Russian trolls and other pro-government bots have managed to turn the Internet into a platform for the Russian government to disseminate propaganda.
But now, according to the authors of a new paper, it’s becoming increasingly clear that the Kremlin is using the platform to promote propaganda as well.
The paper, published in the journal Computers in Human Behavior, argues that Russian trolls have become so effective because they are able to harness a phenomenon called “social media contagion,” or the phenomenon where a user base reacts to a viral story by sharing it with friends and family.
The same mechanism has also been used by the Kremlin to disseminately pro-Kremlin content online.
“Social media contagions can be thought of as a phenomenon that allows for rapid dissemination of information, especially when the dissemination is directed at a large group of people,” the paper’s authors wrote.
In the past year, Russia has seen an unprecedented amount of political and social unrest.
The country is experiencing its worst election since the collapse of the Soviet Union.
The protests against the government’s decision to suspend elections have been largely peaceful, but some have been met with violence, including a deadly shooting by a pro-Russian gunman in a Moscow restaurant in August.
Russian authorities have sought to downplay the political turmoil in the country and its role in the Ukraine conflict.
In the face of mounting evidence of Russian meddling, Russia’s Foreign Minister Sergey Lavrov and Foreign Minister Sergei Lavrov have urged Western nations to “stop the witch-hunt.”
In a statement, the Kremlin blamed “fake news” and “unbalanced media” for fueling the unrest in the United States and Europe.
But it has also claimed that the unrest is a response to the United Nations’ decision to impose sanctions on Russia in response to its annexation of Crimea.
The authors of the new paper say social media contagioion is an important and valuable aspect of online social influence.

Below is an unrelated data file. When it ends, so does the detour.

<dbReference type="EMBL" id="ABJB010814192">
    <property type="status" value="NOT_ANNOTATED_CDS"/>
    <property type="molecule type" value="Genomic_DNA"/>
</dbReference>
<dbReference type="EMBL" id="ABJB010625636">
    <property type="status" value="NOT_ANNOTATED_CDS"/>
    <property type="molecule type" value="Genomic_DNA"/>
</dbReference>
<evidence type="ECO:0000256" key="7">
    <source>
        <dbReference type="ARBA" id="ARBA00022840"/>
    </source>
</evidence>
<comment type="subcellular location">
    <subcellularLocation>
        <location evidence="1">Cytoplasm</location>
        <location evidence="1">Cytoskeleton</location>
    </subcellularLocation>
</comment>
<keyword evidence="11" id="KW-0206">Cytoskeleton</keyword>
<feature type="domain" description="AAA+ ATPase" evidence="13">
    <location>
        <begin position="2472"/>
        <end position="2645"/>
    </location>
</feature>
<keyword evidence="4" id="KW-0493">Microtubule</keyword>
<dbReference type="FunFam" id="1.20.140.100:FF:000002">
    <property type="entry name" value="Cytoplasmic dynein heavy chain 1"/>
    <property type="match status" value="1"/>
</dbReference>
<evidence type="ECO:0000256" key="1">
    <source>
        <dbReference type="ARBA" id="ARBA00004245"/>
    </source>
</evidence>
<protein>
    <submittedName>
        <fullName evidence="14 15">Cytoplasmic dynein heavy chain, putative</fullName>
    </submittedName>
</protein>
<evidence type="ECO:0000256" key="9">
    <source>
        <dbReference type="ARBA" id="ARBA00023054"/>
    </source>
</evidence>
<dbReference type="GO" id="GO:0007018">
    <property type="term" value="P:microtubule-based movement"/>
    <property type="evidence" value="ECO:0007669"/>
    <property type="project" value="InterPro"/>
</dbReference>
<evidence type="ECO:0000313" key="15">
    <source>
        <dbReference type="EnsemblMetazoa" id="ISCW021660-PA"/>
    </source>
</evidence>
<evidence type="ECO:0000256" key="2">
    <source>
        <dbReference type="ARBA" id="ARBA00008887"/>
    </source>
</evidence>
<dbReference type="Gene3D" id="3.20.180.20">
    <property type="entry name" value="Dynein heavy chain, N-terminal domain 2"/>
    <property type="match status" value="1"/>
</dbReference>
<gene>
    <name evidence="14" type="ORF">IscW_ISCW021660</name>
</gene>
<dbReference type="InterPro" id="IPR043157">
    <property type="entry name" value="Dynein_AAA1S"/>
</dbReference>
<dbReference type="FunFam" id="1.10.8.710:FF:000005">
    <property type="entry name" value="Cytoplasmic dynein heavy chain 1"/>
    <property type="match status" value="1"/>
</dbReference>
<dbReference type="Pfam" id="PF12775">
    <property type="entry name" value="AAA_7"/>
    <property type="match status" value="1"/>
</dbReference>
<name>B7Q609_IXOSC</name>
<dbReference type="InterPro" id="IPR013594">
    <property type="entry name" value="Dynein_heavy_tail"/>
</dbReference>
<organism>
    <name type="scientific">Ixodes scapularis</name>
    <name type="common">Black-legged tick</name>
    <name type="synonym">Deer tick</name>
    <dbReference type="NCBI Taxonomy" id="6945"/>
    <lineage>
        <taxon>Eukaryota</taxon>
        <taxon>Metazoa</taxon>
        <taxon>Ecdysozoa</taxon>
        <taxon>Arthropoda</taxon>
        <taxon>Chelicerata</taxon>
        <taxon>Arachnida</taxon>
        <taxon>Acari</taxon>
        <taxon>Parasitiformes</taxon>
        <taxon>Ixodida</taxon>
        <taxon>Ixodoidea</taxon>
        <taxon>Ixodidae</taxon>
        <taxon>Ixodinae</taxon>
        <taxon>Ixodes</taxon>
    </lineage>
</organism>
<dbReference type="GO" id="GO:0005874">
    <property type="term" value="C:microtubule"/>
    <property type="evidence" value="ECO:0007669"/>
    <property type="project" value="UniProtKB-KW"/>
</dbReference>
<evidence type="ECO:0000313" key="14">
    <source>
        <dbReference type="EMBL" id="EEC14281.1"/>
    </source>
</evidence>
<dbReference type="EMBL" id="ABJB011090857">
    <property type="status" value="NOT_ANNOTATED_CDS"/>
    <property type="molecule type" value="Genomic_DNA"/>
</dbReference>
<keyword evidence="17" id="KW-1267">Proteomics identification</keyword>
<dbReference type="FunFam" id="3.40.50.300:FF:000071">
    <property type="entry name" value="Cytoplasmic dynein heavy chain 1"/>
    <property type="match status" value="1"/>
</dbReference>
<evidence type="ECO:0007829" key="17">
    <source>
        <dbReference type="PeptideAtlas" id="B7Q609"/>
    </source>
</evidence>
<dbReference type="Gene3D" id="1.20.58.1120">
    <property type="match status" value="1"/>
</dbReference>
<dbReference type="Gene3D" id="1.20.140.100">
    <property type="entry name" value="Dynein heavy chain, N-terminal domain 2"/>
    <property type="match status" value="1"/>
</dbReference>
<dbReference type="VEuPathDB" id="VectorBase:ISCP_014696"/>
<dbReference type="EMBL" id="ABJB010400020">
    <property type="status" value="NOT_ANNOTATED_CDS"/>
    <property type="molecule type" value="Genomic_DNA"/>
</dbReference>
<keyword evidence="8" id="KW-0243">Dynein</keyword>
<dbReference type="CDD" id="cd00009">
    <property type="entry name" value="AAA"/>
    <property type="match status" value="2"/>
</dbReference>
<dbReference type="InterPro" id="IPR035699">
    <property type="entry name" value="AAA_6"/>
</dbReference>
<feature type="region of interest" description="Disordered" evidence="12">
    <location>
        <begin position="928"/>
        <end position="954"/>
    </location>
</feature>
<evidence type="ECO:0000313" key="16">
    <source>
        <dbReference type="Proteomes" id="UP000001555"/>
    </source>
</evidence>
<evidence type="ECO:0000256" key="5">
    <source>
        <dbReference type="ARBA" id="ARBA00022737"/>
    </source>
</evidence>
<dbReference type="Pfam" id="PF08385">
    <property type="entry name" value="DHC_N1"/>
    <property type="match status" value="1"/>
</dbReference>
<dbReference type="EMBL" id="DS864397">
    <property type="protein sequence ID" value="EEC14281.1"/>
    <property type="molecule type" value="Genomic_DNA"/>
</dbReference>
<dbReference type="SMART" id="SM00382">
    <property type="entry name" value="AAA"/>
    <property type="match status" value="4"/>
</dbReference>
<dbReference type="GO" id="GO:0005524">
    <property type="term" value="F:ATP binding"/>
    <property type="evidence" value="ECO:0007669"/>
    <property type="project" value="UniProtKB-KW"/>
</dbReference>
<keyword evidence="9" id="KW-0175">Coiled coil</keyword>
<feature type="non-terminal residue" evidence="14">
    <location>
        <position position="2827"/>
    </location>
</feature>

The ability to leverage social media can have real and potentially disruptive consequences,” said Michael Geist, a professor of computer science and information sciences at the University of Maryland.”
But social media is not the only tool that governments use to influence public opinion.
“The paper also says that the ability to harness social media has become increasingly important as more information is increasingly available on the Web.”
The use of social media for political communication is becoming more pervasive as governments use it to disseminacy information, to disseminating disinformation, and to promote their own agenda,” the authors wrote in the paper.”
More information is available on social media platforms than ever before, and political campaigns are more likely to be led by users who share their views on topics that are widely known on the social network.
In the future, the researchers suggest, governments may be able to leverage the spread of political information online by harnessing bots to spread misinformation and disseminate misinformation in other ways.””
But its use by governments is becoming increasingly important, and it is the use of these tools that creates the opportunity for propaganda to gain traction.”
In the future, the researchers suggest, governments may be able to leverage the spread of political information online by harnessing bots to spread misinformation and disseminate misinformation in other ways.
“It is not clear how to effectively use these tools, but the potential for abuse is great,” Geist said.
“In the next two to three years, we may see social media spread in ways that make it harder for journalists to accurately report on political developments.”
For more on social networks, check out our interactive timeline on how Russia and the United Kingdom influence the media.